I have a steripen and if I were going with rechargeable batteries, I'd go with the CR123 unit that comes with a solar charging box (and still carry a couple new CR123 lithiums just in case).  Since my last hike on the CT last summer I've moved to using a Sawyer SP121 Just Drink water filter.  This is less because I'm a weight weenie and more because I drink from a hydration bladder anyway, so I find it easier and faster to just dip my bladder into any stream, do nothing to treat it, and just drink normally through my tube.  While it does occasionally need to be backflushed and stored properly if you aren't using it for an extended period of time, you simply won't find a better warranty than their one million gallon guarantee.  No pumping, no chemicals, no batteries, no wasted time and when you get to camp, hang your bladder in a tree and you have a gravity filter.
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Offline Hikerguy

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Re: Hiker looking to power Electronic devices via Solar
« Reply #4 on: November 28, 2012, 07:09:38 AM »
I am a gram weenie myself, in the coldest months of the year im under 25lb for a week on the trail.

It's a tough decision, the angle of the sun is less direct in the winter so one could assume that solar panels would do worse in the winter.  Also the AT is the green tunnel, not much sunlight getting through that canopy.

I'm currently using a device that will accept lithium ion or regular AA/AAA batteries.  I don't remember how efficient it was, ie how much charge i got into my devices from the batteries, but i remember mostly chargin my iphone in a few hours.  I remember the device getting hot.  Its basically a little rectangular device, very light, under 4 oz, a usb/firewire/many other connections can be made to it and you just hookup whatever device you want to charge to it and drain the inserted batteries.  Works, but liek i said, you have to carry around dead batteries and pay for them.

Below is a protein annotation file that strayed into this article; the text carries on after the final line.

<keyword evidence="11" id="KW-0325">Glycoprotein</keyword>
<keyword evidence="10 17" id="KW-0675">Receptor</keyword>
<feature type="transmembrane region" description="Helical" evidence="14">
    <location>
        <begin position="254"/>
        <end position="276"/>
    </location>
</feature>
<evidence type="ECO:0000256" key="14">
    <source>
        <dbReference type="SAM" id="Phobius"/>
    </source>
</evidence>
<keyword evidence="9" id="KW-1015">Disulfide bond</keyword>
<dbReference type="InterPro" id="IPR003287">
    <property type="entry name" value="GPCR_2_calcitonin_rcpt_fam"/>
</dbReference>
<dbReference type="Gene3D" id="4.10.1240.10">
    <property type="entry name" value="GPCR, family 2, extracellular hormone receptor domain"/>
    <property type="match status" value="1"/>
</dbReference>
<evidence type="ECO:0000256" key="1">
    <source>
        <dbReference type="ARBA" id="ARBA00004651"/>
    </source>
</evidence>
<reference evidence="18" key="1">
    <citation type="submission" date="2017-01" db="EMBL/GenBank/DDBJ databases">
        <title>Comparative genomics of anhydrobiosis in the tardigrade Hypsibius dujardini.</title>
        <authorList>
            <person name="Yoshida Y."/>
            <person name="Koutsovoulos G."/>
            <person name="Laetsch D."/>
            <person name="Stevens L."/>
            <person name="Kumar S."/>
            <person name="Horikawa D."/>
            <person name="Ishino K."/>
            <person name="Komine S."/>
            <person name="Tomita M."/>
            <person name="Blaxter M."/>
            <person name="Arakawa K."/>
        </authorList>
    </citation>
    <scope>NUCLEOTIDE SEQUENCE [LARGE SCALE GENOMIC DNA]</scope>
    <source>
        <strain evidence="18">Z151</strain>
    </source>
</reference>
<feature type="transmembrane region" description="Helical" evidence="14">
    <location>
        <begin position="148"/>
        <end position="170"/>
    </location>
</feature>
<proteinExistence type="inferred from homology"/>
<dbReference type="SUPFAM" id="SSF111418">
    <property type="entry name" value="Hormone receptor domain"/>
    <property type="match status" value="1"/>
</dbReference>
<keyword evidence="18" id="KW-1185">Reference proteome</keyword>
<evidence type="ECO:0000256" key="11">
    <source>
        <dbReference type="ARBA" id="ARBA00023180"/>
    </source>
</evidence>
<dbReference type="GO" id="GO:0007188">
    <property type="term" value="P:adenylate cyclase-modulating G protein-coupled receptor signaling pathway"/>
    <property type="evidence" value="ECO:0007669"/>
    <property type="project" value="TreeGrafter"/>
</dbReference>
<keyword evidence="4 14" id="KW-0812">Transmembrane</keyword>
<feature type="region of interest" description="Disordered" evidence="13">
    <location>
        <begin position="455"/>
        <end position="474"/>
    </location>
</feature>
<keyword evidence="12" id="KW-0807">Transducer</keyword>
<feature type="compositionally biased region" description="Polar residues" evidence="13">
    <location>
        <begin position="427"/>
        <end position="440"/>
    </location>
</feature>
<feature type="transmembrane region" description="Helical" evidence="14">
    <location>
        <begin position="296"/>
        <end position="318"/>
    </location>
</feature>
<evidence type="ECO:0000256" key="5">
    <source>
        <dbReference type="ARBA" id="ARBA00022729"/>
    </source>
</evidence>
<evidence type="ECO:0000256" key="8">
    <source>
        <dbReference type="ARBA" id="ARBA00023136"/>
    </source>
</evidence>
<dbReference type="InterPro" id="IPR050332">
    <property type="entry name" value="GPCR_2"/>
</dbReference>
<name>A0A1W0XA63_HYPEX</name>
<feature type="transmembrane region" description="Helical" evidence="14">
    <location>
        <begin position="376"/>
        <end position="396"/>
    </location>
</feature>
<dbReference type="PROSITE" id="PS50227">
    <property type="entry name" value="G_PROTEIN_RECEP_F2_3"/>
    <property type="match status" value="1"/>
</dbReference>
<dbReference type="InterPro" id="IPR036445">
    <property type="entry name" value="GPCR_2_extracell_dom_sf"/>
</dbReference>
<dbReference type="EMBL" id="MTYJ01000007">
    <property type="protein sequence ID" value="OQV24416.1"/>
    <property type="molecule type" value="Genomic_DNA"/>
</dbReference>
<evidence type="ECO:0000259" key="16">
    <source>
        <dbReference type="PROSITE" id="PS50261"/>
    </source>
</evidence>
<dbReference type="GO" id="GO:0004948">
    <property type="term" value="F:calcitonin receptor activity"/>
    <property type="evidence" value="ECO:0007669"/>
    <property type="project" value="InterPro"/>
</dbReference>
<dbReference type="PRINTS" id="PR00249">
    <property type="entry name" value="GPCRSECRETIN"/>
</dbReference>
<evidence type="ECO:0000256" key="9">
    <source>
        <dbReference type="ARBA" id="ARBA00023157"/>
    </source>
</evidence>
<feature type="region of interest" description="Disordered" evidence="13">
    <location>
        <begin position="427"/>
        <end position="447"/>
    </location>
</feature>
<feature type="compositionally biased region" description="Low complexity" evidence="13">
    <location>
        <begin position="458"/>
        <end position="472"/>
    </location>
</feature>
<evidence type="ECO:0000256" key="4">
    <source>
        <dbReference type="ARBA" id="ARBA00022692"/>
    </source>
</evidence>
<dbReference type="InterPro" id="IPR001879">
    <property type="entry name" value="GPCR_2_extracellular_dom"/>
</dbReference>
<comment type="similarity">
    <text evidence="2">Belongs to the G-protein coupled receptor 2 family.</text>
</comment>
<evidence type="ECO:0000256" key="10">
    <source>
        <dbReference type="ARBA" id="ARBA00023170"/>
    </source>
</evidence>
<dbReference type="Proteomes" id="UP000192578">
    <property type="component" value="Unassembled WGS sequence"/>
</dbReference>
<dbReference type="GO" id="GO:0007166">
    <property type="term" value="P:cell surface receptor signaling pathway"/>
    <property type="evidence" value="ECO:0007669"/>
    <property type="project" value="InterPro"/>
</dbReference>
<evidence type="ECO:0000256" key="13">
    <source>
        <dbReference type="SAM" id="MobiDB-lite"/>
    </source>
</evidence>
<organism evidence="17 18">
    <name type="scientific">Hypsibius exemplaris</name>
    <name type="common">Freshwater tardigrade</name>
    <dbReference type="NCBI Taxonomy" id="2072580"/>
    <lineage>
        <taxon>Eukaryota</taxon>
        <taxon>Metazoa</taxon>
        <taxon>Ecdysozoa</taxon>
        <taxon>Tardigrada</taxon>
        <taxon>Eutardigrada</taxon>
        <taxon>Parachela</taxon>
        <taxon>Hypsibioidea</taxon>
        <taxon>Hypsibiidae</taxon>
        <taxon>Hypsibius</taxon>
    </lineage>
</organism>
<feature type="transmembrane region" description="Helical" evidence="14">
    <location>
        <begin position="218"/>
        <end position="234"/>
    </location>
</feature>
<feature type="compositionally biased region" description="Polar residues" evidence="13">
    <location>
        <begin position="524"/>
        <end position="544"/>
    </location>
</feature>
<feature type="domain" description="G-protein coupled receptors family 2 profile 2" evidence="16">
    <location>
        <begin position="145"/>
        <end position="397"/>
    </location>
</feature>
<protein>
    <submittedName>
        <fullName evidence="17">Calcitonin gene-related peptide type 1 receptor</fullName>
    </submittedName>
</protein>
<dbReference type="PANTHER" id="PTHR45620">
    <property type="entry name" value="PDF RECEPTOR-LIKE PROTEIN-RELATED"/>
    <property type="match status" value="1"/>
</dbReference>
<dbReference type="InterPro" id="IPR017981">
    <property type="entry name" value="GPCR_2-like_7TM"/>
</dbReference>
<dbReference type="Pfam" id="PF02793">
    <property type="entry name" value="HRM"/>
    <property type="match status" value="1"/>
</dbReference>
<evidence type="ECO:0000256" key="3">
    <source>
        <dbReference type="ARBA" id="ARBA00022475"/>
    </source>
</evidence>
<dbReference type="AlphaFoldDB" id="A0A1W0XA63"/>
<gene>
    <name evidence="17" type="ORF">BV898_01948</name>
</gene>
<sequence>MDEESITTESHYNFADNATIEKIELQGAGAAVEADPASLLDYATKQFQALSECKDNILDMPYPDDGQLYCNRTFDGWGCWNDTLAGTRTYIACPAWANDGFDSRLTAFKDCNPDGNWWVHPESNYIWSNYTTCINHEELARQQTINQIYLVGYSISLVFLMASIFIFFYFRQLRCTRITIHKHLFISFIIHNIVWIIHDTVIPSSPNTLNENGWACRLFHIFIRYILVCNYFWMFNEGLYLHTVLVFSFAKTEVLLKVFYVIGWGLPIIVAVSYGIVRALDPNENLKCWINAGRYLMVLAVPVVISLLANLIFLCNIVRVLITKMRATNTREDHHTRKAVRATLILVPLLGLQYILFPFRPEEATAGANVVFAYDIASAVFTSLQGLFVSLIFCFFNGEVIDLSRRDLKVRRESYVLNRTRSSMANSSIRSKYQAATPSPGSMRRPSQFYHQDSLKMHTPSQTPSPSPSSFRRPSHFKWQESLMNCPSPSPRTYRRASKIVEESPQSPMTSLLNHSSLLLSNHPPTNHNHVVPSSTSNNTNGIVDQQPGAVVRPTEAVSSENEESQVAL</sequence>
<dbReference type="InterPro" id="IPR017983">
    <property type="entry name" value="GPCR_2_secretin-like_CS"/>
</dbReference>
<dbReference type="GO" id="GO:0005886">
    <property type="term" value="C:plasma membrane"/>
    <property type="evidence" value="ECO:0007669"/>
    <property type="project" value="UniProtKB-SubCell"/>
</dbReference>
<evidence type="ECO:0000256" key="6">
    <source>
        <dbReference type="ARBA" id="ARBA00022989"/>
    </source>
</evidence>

Offline Hikerguy

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Re: Hiker looking to power Electronic devices via Solar
« Reply #5 on: November 28, 2012, 07:12:57 AM »
Thanks for the advice endurance and everyone else, i am well aware of how awesome the sawyers are.  They really are the best.  I'm currently using bleach drops and waiting 30 min, but intend to build a sawyer gravity setup soon.

Endurance, what USB charger are you using?

Offline endurance

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Re: Hiker looking to power Electronic devices via Solar
« Reply #6 on: November 28, 2012, 09:57:01 AM »
Right now I have one of these http://www.verizonwireless.com/b2c/store/accessory?action=accessoryDetails&archetypeId=12824&accessoryId=47872&initialPhoneId=, which is really a one-shot deal for my cell phone or i-Pod.  My intention is to get something a lot larger, like one of these: http://www.amazon.com/Anker-10000mAh-External-Battery-Optional/dp/B005NGKR54/ref=pd_sim_cps_2.  While I'm tempted by the larger size and lower cost of this ( [http://dx.com/p/external-12000mah-emergency-power-battery-charger-for-cellphone-black-140018] ), I've learned over the years only to trust Deal Extreme products that have numerous positive reviews, as about half of what they carry is utter crap (the rest is just backdoor sales of high end stuff).

Regarding charging issues, make sure whatever device you're using has different ports with different outputs.  If you were charging a tablet, you need a 2a output, but for a phone, anything more than 1a is definitely going to overheat it.  That's a lot of current for those smaller devices.  Ideally, you'd want one that puts out 500ma, since as a rule you don't want to push in more than half the amp/hour capacity of a battery in.  In other words, if your phone's battery is a 1500mah capacity, you'd want to use nothing larger than a 750ma charger.  However, there are very few options that meet that criteria.